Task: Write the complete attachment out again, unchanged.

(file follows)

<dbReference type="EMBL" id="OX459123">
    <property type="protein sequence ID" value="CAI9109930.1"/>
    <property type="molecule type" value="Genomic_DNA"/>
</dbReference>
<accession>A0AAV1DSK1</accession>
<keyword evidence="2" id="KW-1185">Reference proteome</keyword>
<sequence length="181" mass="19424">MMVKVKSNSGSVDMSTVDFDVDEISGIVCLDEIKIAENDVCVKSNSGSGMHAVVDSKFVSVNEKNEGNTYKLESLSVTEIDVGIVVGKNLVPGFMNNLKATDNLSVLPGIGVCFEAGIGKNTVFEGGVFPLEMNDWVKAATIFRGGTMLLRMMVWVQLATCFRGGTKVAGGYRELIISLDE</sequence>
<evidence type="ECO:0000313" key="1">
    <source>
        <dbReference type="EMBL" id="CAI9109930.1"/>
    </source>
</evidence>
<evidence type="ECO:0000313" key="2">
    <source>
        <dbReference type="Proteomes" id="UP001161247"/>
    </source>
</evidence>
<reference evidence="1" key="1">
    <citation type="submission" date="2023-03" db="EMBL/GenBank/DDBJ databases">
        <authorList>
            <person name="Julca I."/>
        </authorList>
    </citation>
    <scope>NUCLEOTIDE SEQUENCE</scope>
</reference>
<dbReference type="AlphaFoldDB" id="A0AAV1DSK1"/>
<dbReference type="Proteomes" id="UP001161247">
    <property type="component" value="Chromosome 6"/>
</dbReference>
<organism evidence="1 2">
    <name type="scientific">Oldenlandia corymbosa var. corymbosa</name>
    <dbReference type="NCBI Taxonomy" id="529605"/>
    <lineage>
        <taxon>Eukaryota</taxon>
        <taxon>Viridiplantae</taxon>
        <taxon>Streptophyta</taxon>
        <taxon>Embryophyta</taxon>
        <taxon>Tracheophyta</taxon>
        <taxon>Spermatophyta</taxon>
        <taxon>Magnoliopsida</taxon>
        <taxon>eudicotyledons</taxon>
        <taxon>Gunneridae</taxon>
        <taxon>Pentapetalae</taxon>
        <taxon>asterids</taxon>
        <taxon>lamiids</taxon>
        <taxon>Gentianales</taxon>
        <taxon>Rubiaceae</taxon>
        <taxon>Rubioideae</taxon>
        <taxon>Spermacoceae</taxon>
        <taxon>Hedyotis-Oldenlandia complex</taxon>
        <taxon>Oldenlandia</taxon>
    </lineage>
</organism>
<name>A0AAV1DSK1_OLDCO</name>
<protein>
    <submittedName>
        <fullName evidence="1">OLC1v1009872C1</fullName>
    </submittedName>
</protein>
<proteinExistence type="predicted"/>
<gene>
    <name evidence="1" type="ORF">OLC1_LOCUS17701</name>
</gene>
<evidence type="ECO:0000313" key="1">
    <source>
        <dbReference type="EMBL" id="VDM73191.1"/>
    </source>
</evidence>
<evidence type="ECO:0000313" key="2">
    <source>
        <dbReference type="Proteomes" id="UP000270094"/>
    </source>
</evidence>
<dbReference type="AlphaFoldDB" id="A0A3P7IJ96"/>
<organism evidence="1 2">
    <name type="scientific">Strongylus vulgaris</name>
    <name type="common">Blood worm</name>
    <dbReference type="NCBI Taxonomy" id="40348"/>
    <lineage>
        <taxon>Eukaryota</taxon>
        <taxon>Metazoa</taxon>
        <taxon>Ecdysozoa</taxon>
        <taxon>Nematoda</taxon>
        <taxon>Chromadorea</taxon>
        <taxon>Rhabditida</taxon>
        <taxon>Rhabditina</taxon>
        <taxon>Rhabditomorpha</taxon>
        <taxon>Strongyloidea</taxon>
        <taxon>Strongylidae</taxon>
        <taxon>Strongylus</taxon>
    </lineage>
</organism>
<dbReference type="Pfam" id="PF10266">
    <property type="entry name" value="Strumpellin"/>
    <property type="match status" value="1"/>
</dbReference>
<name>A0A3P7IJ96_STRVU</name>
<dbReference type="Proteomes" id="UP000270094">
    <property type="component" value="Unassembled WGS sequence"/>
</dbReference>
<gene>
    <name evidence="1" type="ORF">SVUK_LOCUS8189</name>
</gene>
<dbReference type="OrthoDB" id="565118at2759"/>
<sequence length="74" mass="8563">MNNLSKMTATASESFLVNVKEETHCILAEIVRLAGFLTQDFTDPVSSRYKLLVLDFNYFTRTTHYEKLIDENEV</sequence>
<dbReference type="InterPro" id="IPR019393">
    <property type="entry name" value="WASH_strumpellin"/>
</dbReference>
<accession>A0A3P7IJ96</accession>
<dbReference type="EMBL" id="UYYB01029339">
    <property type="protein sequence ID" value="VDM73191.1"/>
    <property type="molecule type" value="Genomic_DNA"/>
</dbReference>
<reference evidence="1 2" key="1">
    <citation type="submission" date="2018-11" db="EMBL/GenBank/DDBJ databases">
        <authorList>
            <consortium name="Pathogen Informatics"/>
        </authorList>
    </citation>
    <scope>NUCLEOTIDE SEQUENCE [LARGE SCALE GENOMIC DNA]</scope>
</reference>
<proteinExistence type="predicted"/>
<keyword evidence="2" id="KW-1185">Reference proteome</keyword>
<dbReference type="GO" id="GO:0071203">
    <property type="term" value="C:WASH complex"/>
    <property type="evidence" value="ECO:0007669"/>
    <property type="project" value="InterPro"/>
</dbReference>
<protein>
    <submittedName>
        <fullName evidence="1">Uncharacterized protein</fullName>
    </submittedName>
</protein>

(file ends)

<dbReference type="EMBL" id="OX459123">
    <property type="protein sequence ID" value="CAI9109930.1"/>
    <property type="molecule type" value="Genomic_DNA"/>
</dbReference>
<accession>A0AAV1DSK1</accession>
<keyword evidence="2" id="KW-1185">Reference proteome</keyword>
<sequence length="181" mass="19424">MMVKVKSNSGSVDMSTVDFDVDEISGIVCLDEIKIAENDVCVKSNSGSGMHAVVDSKFVSVNEKNEGNTYKLESLSVTEIDVGIVVGKNLVPGFMNNLKATDNLSVLPGIGVCFEAGIGKNTVFEGGVFPLEMNDWVKAATIFRGGTMLLRMMVWVQLATCFRGGTKVAGGYRELIISLDE</sequence>
<evidence type="ECO:0000313" key="1">
    <source>
        <dbReference type="EMBL" id="CAI9109930.1"/>
    </source>
</evidence>
<evidence type="ECO:0000313" key="2">
    <source>
        <dbReference type="Proteomes" id="UP001161247"/>
    </source>
</evidence>
<reference evidence="1" key="1">
    <citation type="submission" date="2023-03" db="EMBL/GenBank/DDBJ databases">
        <authorList>
            <person name="Julca I."/>
        </authorList>
    </citation>
    <scope>NUCLEOTIDE SEQUENCE</scope>
</reference>
<dbReference type="AlphaFoldDB" id="A0AAV1DSK1"/>
<dbReference type="Proteomes" id="UP001161247">
    <property type="component" value="Chromosome 6"/>
</dbReference>
<organism evidence="1 2">
    <name type="scientific">Oldenlandia corymbosa var. corymbosa</name>
    <dbReference type="NCBI Taxonomy" id="529605"/>
    <lineage>
        <taxon>Eukaryota</taxon>
        <taxon>Viridiplantae</taxon>
        <taxon>Streptophyta</taxon>
        <taxon>Embryophyta</taxon>
        <taxon>Tracheophyta</taxon>
        <taxon>Spermatophyta</taxon>
        <taxon>Magnoliopsida</taxon>
        <taxon>eudicotyledons</taxon>
        <taxon>Gunneridae</taxon>
        <taxon>Pentapetalae</taxon>
        <taxon>asterids</taxon>
        <taxon>lamiids</taxon>
        <taxon>Gentianales</taxon>
        <taxon>Rubiaceae</taxon>
        <taxon>Rubioideae</taxon>
        <taxon>Spermacoceae</taxon>
        <taxon>Hedyotis-Oldenlandia complex</taxon>
        <taxon>Oldenlandia</taxon>
    </lineage>
</organism>
<name>A0AAV1DSK1_OLDCO</name>
<protein>
    <submittedName>
        <fullName evidence="1">OLC1v1009872C1</fullName>
    </submittedName>
</protein>
<proteinExistence type="predicted"/>
<gene>
    <name evidence="1" type="ORF">OLC1_LOCUS17701</name>
</gene>
<evidence type="ECO:0000313" key="1">
    <source>
        <dbReference type="EMBL" id="VDM73191.1"/>
    </source>
</evidence>
<evidence type="ECO:0000313" key="2">
    <source>
        <dbReference type="Proteomes" id="UP000270094"/>
    </source>
</evidence>
<dbReference type="AlphaFoldDB" id="A0A3P7IJ96"/>
<organism evidence="1 2">
    <name type="scientific">Strongylus vulgaris</name>
    <name type="common">Blood worm</name>
    <dbReference type="NCBI Taxonomy" id="40348"/>
    <lineage>
        <taxon>Eukaryota</taxon>
        <taxon>Metazoa</taxon>
        <taxon>Ecdysozoa</taxon>
        <taxon>Nematoda</taxon>
        <taxon>Chromadorea</taxon>
        <taxon>Rhabditida</taxon>
        <taxon>Rhabditina</taxon>
        <taxon>Rhabditomorpha</taxon>
        <taxon>Strongyloidea</taxon>
        <taxon>Strongylidae</taxon>
        <taxon>Strongylus</taxon>
    </lineage>
</organism>
<dbReference type="Pfam" id="PF10266">
    <property type="entry name" value="Strumpellin"/>
    <property type="match status" value="1"/>
</dbReference>
<name>A0A3P7IJ96_STRVU</name>
<dbReference type="Proteomes" id="UP000270094">
    <property type="component" value="Unassembled WGS sequence"/>
</dbReference>
<gene>
    <name evidence="1" type="ORF">SVUK_LOCUS8189</name>
</gene>
<dbReference type="OrthoDB" id="565118at2759"/>
<sequence length="74" mass="8563">MNNLSKMTATASESFLVNVKEETHCILAEIVRLAGFLTQDFTDPVSSRYKLLVLDFNYFTRTTHYEKLIDENEV</sequence>
<dbReference type="InterPro" id="IPR019393">
    <property type="entry name" value="WASH_strumpellin"/>
</dbReference>
<accession>A0A3P7IJ96</accession>
<dbReference type="EMBL" id="UYYB01029339">
    <property type="protein sequence ID" value="VDM73191.1"/>
    <property type="molecule type" value="Genomic_DNA"/>
</dbReference>
<reference evidence="1 2" key="1">
    <citation type="submission" date="2018-11" db="EMBL/GenBank/DDBJ databases">
        <authorList>
            <consortium name="Pathogen Informatics"/>
        </authorList>
    </citation>
    <scope>NUCLEOTIDE SEQUENCE [LARGE SCALE GENOMIC DNA]</scope>
</reference>
<proteinExistence type="predicted"/>
<keyword evidence="2" id="KW-1185">Reference proteome</keyword>
<dbReference type="GO" id="GO:0071203">
    <property type="term" value="C:WASH complex"/>
    <property type="evidence" value="ECO:0007669"/>
    <property type="project" value="InterPro"/>
</dbReference>
<protein>
    <submittedName>
        <fullName evidence="1">Uncharacterized protein</fullName>
    </submittedName>
</protein>